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Mountain Lake Lodge has added a new course of obstacles and zip lines filling a desire to have more adventure-type activities.
Saturday, July 6, 2013
PEMBROKE — Emily Lawrence knows the Indiana Jones theme song well.
Lawrence is a guide at Treetop Adventures at Mountain Lake, a new course of obstacles and zip lines that could have been pulled straight off the Raiders of the Last Ark movie set.
As participants work their way through the course, the recent Virginia Tech grad can’t help but hum along.
The big difference, of course, is that while a misstep for Indy would have meant certain death, the stakes aren’t as dire here at this historic resort’s elevated obstacle course.
“I felt really safe,” said Tracy Rabon of Raleigh after going through the course on June 28, the attraction’s opening day. “I couldn’t have hurt myself if I tried.”
The Treetop Adventures course was a result of planning by the resort’s managers, said Bob Donovan, chairman of the resort’s board.
Changing desires of potential visitors required that the resort tweak its offerings, leading to the idea of adding more adventure-type activities.
“We wanted to bring more vitality,” said Donovan, who has worked his way through the confidence course. “It’s still Mountain Lake, but it’s the new Mountain Lake.”
The attraction was finished in mid-June, about a month behind schedule. Delays were the result of rainy weather.
The course is a natural fit for the mountain resort, which is well known as the setting for the movie Dirty Dancing.
“It’s the first of it’s kind in this area,” Donovan said.
The staff spent a week training, then, after a soft opening, another week guiding guests before the official grand opening.
The course features four sections.
Hawksnest is a 10-feature course that includes two zip lines. Adrenaline Alley also has 10 features, three of which are zip lines.
The final zip line is about 200 feet long and takes participants out of the treetop canopy and back to terra firma.
There’s also a lower-to-the ground kids course, called Squirrel Scramble, and a four-feature practice course that visitors go through to learn how to use safety equipment.
“It’s so much more than a zip line,” said Treetop Adventures manager Chris Weyant. “You have to take an active role.”
While strength is helpful, the courses really test balance.
Rabon and her husband, Greg, who were at the resort celebrating their 10th anniversary, tried to make it across the objects without holding on.
“It was a lot of fun, and a good mix of challenging elements,” Greg Rabon said. “If you held on to the cable it was a piece of cake.
“There were a couple times I just had to hold on.”
Safety is a priority.
All participants wear helmets and are outfitted with tight-fitting harnesses.
They get two clips. One is a zip line clip with rollers; the other is a unique two-sided carabiner for locking into safety ropes and cables.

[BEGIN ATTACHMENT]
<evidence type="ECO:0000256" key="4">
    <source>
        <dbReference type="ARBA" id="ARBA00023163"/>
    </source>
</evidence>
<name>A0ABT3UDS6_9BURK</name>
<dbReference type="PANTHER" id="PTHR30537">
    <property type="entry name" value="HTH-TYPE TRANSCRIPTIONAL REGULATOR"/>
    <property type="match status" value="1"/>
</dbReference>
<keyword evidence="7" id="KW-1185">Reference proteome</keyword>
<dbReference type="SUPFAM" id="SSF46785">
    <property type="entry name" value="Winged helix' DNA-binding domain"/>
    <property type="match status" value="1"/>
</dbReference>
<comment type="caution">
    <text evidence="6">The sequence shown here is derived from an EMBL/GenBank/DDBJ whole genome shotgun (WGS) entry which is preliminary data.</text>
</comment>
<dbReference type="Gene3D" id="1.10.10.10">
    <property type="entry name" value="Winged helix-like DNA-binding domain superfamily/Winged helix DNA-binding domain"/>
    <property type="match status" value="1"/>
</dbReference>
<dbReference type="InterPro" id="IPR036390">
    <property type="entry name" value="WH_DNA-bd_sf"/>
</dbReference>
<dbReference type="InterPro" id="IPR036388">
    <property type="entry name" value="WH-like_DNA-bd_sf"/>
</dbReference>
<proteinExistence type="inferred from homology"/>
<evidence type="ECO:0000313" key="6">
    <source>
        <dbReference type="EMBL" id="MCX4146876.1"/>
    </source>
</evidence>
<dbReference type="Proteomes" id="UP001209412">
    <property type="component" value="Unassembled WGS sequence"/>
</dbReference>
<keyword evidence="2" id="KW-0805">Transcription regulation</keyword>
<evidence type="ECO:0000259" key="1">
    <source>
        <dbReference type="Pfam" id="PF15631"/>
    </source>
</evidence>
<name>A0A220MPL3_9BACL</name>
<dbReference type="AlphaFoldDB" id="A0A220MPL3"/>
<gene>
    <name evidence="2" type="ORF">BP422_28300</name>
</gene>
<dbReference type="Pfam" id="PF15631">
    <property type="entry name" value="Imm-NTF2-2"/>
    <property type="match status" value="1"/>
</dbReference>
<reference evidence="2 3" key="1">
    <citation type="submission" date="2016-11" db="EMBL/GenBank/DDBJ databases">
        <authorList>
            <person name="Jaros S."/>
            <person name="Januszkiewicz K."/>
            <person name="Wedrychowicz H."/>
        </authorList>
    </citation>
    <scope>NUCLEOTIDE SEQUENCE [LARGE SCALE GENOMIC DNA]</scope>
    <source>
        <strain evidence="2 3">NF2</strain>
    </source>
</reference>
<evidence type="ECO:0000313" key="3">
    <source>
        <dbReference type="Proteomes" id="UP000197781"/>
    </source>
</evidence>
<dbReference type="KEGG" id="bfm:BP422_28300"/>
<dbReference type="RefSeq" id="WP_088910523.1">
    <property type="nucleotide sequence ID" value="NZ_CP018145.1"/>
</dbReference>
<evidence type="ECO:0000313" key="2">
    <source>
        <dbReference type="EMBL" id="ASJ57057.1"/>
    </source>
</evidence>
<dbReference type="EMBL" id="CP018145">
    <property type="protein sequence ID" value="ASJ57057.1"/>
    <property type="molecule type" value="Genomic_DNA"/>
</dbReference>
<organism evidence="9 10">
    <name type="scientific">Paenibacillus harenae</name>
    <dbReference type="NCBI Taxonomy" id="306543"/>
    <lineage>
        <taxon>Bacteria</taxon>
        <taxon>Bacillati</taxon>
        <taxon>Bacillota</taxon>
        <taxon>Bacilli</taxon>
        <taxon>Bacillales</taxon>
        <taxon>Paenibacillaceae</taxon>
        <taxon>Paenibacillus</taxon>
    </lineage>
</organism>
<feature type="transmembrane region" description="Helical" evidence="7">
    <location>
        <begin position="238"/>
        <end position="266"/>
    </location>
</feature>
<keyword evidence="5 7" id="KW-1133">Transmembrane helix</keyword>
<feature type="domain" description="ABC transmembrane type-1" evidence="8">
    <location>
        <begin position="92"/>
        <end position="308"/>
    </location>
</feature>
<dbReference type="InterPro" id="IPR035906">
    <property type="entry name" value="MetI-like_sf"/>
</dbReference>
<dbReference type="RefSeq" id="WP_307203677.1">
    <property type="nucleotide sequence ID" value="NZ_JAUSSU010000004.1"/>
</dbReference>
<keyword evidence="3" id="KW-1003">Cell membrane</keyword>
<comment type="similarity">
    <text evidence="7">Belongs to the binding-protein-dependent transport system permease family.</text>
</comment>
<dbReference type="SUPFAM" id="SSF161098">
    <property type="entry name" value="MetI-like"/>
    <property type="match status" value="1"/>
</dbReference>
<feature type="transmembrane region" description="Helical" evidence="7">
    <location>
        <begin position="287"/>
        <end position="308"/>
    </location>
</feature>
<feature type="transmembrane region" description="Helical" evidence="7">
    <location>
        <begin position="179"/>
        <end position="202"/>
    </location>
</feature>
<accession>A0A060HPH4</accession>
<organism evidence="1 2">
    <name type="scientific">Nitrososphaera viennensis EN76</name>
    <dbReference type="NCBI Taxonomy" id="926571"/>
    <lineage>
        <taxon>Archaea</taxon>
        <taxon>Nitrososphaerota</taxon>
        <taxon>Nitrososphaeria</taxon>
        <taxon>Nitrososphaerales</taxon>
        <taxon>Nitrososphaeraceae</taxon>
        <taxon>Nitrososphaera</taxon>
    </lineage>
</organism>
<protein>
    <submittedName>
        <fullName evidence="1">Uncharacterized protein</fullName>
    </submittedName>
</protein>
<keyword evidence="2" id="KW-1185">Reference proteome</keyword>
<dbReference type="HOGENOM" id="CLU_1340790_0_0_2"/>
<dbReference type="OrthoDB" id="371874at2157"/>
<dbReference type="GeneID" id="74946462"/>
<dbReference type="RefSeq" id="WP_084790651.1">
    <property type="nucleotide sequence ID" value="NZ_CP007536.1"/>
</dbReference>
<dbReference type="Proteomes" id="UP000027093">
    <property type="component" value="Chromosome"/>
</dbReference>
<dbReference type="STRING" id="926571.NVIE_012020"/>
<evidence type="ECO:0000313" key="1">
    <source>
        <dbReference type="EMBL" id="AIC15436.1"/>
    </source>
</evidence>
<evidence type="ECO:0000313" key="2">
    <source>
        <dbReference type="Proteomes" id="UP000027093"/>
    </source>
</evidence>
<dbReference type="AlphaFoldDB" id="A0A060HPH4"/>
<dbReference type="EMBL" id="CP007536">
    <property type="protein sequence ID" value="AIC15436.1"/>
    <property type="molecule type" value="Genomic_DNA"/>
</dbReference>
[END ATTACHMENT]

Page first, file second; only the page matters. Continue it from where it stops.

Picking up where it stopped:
Once a guest locks in, it’s impossible to unlock the carabiner until the other side is locked onto a safety rope or cable.
Even during climbing, participants must be attached to ropes using sliding Prusik knots.
“You can’t become unattached,” Tracy Rabon said.
No two elements are the same.
They include dangling logs, many variations of rope bridges and zip lines of various length.
Going through Hawksnest and Adrenaline Alley will take between an hour and two hours, depending on the number of people on the course and their comfort level and ability.
A company called The Adventure Guild designed and built the course, after an arborist surveyed the area and marked trees that were sturdy enough to support the elements.
It’s the third course built by The Adventure Guild, based in Chattanooga, and the first that they have handed over to other managers.
Guides are stationed throughout the course to keep an eye on guests. The guides are trained to help if a participant who falters is not able to get back on the element on their own.
In the two weeks people had been using the course, no such interventions, as they are called, had been required.
Treetop Adventures is open to the public, with prices slightly higher than for resort guests.
Weyant said her hope is for walk-up traffic to account for about 60 percent of the business, with resort guests accounting for the balance.
The attraction will be open daily through the summer, and then on weekends into the fall.
Before resort guests Robert and Katrina Buckles of Washington, D.C., came to check out the course, Katrina Buckles had no intention of trying it even though her husband had a reservation for the next day.
But as she looked at the course — and listened to the excitement from her 6-year-old son, Charlie, who planned to do the course “a hundred times!” — Katrina Buckles was having a change of heart.
“I don’t like heights so it’s kind of out of my comfort zone,” she said. “But I think it would be good for me.”
Good for her, and fun, too.
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